And now, as we look at chapter 10, we meet the associates of the King, as He calls into service the twelve and sends them out with the message of the kingdom. But between the attestation and the miracles and the section on the disciples is this very small transition taking us out of His miracle ministry and into His discipling ministry, away from the multitudes and toward the individual discipling of His apostles. And that transition is very important. Jesus sees the vastness of the task and realizes that He has to have some help. And so in chapter 10, we begin an entire section on the discipleship process; and we’ll be getting to that in our next study. But for now, we look at this most significant section in the transition.

We see three things as we look at the Lord here.

  1. First of all, His ministry in verse 35.
  2. Then His motives, verse 36 and the first part of verse 37.
  3. And then His method, the last of verse 37 and through the first verse in chapter 10.

A.  (:35) The Pattern for Mission Outreach – The Threefold Ministry of Jesus

And Jesus was going about all the cities and the villages,

  1. Teaching Ministry

teaching in their synagogues,

  1. Proclaiming the Gospel of the Kingdom

and proclaiming the gospel of the kingdom,

  1. Healing Ministry

and healing every kind of disease and every kind of sickness.

B.  (:36-38) The Prayer for Mission Workers – Vision Casting

  1. (:36)  The Need for Shepherding

And seeing the multitudes, He felt compassion for them,

because they were distressed and downcast like sheep without a shepherd.

Grant Osborne: As Jesus ministered to the “crowds,” he “had compassion” (ἐσπλαγχνίσθη), a strong verb that literally refers to “visceral emotions” and here connotes “filled with compassion” for a person’s plight. The reason for Jesus’ great pity is that the people were essentially rudderless because their “shepherds,” the leaders of Israel, had failed them. Two verbs describe their position: ἐσκυλμένοι, meaning to be “harassed, weary, beaten, troubled,” and ἐρριμμένοι, meaning to be “thrown down, helpless, confused.”

R. T. France: Jesus sees the ordinary people of Israel as similarly in need of direction and leadership. Chapter 23 will make explicit the criticism of their current leadership which this implies. Cf. the similar implication in Jesus’ offer of relief to those who are “toiling and heavily loaded” in 11:28–30.

His response is described by the strongly emotional Greek verb splanchnizomai, which speaks of a warm, compassionate response to need. No single English term does justice to it: compassion, pity, sympathy, fellow-feeling all convey part of it, but “his heart went out” perhaps represents more fully the emotional force of the underlying metaphor of a “gut response.” A further feature of this verb appears through a comparison with its other uses in Matthew (14:14; 15:32; 18:27; 20:34): in each case there is not only sympathy with a person’s need, but also a practical response which meets that need; emotion results in caring and effective action, in this case the action of sending out his disciples among the people. It is a verb which describes the Jesus of the gospel stories in a nutshell.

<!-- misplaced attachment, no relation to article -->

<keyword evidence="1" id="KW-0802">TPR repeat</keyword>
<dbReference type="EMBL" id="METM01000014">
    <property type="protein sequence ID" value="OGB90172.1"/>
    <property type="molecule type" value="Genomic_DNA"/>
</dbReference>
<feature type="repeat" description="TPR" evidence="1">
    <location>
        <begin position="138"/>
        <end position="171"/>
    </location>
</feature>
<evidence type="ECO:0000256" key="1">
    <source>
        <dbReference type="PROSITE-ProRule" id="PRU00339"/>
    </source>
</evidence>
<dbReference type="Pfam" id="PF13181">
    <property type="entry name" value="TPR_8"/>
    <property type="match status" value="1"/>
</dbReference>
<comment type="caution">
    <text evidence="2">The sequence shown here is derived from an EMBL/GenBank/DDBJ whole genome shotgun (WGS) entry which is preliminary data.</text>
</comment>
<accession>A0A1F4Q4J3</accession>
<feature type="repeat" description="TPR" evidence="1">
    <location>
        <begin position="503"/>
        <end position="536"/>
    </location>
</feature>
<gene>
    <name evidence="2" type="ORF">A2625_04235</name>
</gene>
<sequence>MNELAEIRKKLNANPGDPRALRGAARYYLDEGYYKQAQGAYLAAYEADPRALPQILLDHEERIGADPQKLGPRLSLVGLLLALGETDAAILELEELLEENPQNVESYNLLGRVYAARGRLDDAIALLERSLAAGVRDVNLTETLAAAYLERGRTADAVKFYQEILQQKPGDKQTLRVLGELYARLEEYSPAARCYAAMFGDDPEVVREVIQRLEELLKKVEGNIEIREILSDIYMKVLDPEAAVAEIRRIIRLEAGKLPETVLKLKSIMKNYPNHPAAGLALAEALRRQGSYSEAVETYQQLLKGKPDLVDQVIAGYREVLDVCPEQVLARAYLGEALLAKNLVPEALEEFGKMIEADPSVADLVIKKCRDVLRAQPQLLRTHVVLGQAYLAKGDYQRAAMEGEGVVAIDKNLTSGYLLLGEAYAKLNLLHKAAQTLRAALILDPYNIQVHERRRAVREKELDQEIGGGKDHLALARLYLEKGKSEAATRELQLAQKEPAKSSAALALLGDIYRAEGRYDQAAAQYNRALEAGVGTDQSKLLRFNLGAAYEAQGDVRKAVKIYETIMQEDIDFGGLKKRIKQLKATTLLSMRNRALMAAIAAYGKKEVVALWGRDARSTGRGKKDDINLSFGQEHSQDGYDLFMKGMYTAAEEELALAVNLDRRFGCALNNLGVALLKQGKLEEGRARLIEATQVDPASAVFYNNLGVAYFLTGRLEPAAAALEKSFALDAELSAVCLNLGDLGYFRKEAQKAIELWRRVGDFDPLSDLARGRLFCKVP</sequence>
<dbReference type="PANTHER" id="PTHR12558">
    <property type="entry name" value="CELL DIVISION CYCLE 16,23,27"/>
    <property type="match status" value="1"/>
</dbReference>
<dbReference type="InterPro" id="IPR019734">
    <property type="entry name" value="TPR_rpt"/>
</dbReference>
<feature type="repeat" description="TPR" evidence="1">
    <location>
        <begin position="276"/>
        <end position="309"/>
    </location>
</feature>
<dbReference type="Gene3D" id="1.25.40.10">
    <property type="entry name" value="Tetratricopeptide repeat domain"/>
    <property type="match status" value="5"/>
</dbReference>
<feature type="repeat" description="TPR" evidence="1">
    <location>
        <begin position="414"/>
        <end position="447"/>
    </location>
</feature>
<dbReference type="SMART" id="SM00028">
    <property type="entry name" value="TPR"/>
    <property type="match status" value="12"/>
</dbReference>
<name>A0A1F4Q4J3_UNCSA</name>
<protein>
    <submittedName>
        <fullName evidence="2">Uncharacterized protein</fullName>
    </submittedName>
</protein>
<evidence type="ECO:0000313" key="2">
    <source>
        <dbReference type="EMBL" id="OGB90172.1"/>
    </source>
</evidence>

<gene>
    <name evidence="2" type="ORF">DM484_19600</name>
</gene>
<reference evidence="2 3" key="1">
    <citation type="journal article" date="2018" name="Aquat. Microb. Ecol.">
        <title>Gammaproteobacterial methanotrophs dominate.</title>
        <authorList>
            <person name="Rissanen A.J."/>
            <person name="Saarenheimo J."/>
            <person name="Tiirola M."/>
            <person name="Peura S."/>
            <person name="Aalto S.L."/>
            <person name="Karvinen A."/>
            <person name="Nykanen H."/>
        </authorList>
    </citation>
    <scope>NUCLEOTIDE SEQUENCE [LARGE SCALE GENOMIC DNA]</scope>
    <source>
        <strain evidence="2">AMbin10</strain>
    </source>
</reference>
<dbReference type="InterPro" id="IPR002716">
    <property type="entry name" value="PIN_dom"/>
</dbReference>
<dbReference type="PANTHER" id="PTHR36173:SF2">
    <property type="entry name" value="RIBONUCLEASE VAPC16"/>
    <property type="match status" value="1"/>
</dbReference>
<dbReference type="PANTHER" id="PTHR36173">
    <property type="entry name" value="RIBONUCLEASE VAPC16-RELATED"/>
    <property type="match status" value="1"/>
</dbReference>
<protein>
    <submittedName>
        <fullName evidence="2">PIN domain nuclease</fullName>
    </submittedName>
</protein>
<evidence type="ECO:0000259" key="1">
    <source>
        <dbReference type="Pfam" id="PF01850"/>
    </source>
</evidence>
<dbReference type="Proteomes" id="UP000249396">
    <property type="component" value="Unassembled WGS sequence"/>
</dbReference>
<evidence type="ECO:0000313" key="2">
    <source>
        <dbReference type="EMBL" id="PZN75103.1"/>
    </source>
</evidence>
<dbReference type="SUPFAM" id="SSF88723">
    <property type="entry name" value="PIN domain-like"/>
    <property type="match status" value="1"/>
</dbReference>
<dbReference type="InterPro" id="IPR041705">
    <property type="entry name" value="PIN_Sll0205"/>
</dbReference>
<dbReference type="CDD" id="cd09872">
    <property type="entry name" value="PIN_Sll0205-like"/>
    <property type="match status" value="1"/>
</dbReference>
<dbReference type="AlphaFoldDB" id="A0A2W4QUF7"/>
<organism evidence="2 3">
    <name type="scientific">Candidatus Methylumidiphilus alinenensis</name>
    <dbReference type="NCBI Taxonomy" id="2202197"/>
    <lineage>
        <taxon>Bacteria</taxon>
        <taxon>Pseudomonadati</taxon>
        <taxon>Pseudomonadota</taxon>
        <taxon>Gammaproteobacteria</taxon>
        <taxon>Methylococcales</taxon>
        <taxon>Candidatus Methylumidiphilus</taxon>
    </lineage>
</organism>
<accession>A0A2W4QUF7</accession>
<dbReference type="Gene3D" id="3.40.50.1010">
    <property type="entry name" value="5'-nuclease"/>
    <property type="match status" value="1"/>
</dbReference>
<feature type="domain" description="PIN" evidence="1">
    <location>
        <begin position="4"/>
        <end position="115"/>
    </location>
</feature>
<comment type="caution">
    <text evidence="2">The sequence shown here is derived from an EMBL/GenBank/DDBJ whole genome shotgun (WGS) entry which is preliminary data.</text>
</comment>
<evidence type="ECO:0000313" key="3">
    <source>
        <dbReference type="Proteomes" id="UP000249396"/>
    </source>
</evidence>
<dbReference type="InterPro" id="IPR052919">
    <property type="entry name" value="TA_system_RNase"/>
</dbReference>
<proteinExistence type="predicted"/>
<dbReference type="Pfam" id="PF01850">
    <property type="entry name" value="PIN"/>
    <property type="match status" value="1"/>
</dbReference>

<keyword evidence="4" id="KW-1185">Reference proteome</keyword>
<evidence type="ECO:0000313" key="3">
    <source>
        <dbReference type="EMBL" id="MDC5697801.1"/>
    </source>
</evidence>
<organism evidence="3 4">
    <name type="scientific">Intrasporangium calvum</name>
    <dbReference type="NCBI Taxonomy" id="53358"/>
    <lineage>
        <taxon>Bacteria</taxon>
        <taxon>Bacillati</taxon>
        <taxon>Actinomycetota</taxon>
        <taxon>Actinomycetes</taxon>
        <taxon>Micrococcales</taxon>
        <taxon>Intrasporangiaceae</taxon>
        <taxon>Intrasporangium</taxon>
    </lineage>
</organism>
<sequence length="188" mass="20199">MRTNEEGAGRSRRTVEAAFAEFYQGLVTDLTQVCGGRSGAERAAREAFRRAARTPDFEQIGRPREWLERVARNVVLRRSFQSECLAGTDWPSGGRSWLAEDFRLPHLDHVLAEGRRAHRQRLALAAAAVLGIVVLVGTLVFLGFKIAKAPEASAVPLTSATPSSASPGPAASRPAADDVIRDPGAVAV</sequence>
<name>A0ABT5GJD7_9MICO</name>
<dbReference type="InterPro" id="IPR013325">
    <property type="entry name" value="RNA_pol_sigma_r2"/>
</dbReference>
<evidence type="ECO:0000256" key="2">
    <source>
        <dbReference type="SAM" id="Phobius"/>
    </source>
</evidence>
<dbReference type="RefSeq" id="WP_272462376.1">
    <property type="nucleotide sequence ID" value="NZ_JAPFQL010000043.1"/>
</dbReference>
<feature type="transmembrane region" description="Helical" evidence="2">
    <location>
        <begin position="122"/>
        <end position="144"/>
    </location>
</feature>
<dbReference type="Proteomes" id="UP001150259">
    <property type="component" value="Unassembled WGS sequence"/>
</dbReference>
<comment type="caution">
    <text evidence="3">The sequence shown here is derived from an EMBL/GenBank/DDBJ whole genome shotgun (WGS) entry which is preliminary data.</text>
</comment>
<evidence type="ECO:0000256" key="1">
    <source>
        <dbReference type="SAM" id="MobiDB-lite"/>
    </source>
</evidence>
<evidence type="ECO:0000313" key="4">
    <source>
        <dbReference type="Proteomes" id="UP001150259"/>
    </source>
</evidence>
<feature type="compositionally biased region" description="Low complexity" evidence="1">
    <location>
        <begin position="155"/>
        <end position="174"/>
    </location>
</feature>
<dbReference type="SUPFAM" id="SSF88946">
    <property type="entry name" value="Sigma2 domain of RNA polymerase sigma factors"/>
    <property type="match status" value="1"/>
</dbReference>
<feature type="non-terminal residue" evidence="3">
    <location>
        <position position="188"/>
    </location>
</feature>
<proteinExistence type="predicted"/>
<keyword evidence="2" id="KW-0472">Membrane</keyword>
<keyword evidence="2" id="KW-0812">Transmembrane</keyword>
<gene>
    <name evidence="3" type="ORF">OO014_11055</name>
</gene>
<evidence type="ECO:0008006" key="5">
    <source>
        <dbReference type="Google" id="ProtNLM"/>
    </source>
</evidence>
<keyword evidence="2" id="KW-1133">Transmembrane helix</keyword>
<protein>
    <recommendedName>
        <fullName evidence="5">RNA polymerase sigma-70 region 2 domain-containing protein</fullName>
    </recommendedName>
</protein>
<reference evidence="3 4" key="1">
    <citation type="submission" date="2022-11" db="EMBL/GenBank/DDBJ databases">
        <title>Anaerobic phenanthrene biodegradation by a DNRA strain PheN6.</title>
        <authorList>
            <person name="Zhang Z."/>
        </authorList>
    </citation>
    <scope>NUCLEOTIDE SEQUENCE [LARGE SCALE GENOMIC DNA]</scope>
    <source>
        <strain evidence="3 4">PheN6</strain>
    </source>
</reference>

Craig Blomberg: Despite Jesus’ extensive ministry, many in Israel, no doubt even in Galilee, remain unreached with his message. Jesus’ human emotions reflect a deep, gut-level “compassion” (a reasonable, idiomatic English equivalent for a term [from Greek splanchnos] that could refer to bowels and kidneys) for this sea of humanity. His compassion increases because Israel lacks adequate leadership, despite the many who would claim to guide it. The Twelve begin to fill that vacuum, foreshadowing the institution of the church. The language of “sheep without a shepherd” echoes Num 27:17 and Ezek 34:5, in which the shepherd is most likely messianic (cf. Ezek 34:23). Similar sentiments will well up in Jesus again at the feeding of the five thousand (Mark 6:34). As in the days of the prophets, the rightful leadership of Israel had abdicated its responsibility, as demonstrated by its inability or unwillingness to recognize God’s true spokesmen. “Harassed and helpless” literally means torn and thrown down (cf. Berkeley, “mangled and thrown to the ground”). Predators, and possibly even unscrupulous shepherds (Zech 10:2-3; 11:16) have ravaged the sheep.  Verse 36 provides a stinging rebuke to the Pharisees, scribes, and Sadducees.

  1. (:37-38)  The Deployment of Workers

a.  (:37)  Crop is Vast and Ready to be Harvested, but the Workers Are Few

Then He said to His disciples,

‘The harvest is plentiful, but the workers are few.’

Craig Blomberg: Shifting the metaphor from flock to field, Jesus now envisions a vast crop of ripe grain in need of harvesters.  The unreached people of his world need more preachers and ministers of the gospel. Jesus can personally encounter only a small number, so he will commission his followers to begin to reach the rest. Even then many more will be needed (cf. his sending of the seventy-two in Luke 10:1-12). Verses 37-38 have rightfully led Christians in all ages to pray for, call, and send men and women into all kinds of ministries. The need remains as urgent as ever, with billions who have not heard the gospel or seen it implemented holistically. “Send out” (from ekball —recall under 9:25) could also be translated thrust out, and it could even refer to workers already in the field who “need to have a fire lit under them to thrust them out of their comforts into the world of need.”

b.  (:38)  Calling Must Come from the Lord

Therefore beseech the Lord of the harvest

to send out workers into His harvest.

John Nolland: In the present imagery God has become the owner-manager of the farmland who employs farm workers to harvest the crop. There is an urgent need for sufficient workers to be able to harvest the crop before it spoils.  No specific identity should be given to the ‘few’ existing workers: the focus is on the need for additional resources. The coming commissioning and direction of the Twelve will indicate something of what is involved in ‘harvesting’ (but we have also been seeing Jesus do it). The challenge to prayer, however, implies the need to call others beyond the Twelve into this task as well.

Richard Gardner: At least two things are noteworthy in this picture.

  1. First, an event usually linked with the final judgment is beginning to happen in the present hour.